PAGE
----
AS AN EAGER journalist many years ago, I arranged to interview the medical examiner of New York City and thought it a great privilege to get inside the morgue and see his operation first-hand. I had never felt squeamish dissecting frogs or cleaning up dog poop. But just a few minutes into my interview, as the ME was opening and closing those long stainless steel drawers and discussing the pasty corpses inside, my vision began to blur and sweat rolled down my face. I felt nauseous and hurried from the room.
Such physical responses can precede loss of consciousness in what’s called “vagal nerve fainting” or “vasovagal syncope” — syncope meaning loss of consciousness — the main causes of fainting (besides that caused by seizures, vertigo, hypoglycemia and serious illnesses). The vagal nerve, which runs from the brain stem towards the chest and abdomen, communicates between the brain and organs including the heart and stomach, with its main function to direct blood toward the digestive system after eating. It also directs the hiccup reflex. The vagus nerve is responsible for involuntary activities that regulate the body’s organs: activating the vagus nerve via slow, deep breathing is known as the “relaxation response.” (See MyLittleBird story “Just Breathe.”)
But overstimulation of the vagal nerve can decrease the heart rate and/or the heart’s output, both of which make it difficult for sufficient blood and oxygen to reach the brain. The result can be loss of consciousness and fainting. This overstimulation occurs with an array of triggers, among them heightened emotions, including anxiety, fear, pain, hunger or squeamishness, for example, from seeing blood or those pasty corpses. (Alternatively, anxiety and panic can also cause hyperventilation, breathing in too much oxygen and breathing out too much carbon dioxide too quickly, which can also cause fainting.) Fainting due to vagal nerve overstimulation can also occur with vomiting or straining to have a bowel movement.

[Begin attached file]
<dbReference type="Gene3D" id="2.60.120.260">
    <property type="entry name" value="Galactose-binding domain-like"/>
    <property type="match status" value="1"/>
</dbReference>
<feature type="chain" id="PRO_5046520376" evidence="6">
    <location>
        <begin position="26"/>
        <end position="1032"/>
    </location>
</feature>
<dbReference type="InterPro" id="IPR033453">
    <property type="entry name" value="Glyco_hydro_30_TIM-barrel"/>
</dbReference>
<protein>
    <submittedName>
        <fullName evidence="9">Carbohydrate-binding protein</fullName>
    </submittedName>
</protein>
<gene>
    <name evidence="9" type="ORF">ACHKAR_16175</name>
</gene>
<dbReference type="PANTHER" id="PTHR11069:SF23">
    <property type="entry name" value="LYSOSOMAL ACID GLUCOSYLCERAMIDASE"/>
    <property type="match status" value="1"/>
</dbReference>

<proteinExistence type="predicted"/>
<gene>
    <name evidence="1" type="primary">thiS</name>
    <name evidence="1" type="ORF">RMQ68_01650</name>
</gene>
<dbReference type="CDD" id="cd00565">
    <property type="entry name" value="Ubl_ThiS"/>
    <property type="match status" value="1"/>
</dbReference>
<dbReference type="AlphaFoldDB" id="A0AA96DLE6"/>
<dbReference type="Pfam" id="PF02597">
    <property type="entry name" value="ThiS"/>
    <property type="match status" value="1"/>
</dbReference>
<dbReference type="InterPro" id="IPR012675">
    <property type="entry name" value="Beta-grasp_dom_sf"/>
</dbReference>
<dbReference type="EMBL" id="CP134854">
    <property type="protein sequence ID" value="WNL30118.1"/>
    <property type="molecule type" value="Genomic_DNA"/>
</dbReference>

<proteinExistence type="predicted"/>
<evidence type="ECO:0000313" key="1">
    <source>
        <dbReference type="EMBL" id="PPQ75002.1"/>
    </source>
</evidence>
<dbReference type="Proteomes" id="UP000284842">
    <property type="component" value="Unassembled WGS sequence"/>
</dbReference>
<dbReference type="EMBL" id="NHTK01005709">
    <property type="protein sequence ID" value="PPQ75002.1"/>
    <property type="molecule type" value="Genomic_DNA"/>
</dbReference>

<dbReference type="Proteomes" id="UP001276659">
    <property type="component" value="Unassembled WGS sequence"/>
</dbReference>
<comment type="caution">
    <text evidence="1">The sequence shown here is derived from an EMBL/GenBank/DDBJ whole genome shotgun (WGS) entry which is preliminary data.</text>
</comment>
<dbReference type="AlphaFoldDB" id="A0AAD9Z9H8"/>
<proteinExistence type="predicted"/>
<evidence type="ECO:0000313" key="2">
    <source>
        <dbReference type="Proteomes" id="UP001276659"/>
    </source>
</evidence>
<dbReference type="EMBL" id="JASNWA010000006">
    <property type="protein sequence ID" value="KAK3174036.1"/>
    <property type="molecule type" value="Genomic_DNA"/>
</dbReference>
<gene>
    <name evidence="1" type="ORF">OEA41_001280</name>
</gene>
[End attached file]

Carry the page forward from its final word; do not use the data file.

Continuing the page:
An overactive vagal nerve can result from heat exposure, when extra blood goes to peripheral vessels to cool the skin, leaving less blood going to the heart and brain — as well as from anything that causes blood to pool in the legs, such as after running and other strenuous exercise or prolonged standing. As for the idea that locking your knees for too long can make you faint, medical experts say that’s a myth because prolonged standing would be the main villain – though, in people for whom knee-locking increases blood pooling, it becomes a related cause.
The other main cause of fainting is orthostatic or postural hypotension from standing up too quickly, for those people whose bodies have difficulty adequately regulating blood pressure. Standing up causes a downward shift of about two cups (500 mL) of blood to the abdomen and legs, which results in less blood returning in veins to the heart and a consequent lowering of blood pressure. These effects of standing are normally countered by the body, but when the response doesn’t happen fast enough, the amount of blood going to the brain and thus blood pressure in the brain fall below a critical threshold. Symptoms accompanying this loss of consciousness can include: lightheadedness, tremulousness, “visual graying” and “coat-hanger” neck (caused by reduced oxygen to the shoulder and neck).
Countermeasures include standing slowly and contracting the calf muscles when standing to spur movement of blood away from the legs. Fainting that occurs on getting out of bed can be countered by tilting your bed, if it’s fancy enough, to keep your head elevated. The rest of us should add pillows.
Fainting is only harmful when it causes a fall that results in injuries. Falling into a supine position restores effective blood flow to the brain, although if the head remains elevated, loss of consciousness can be prolonged. For anyone prone to fainting, drinking plenty of water can help maintain a high blood volume — and appears to bestow an array of benefits for everyone.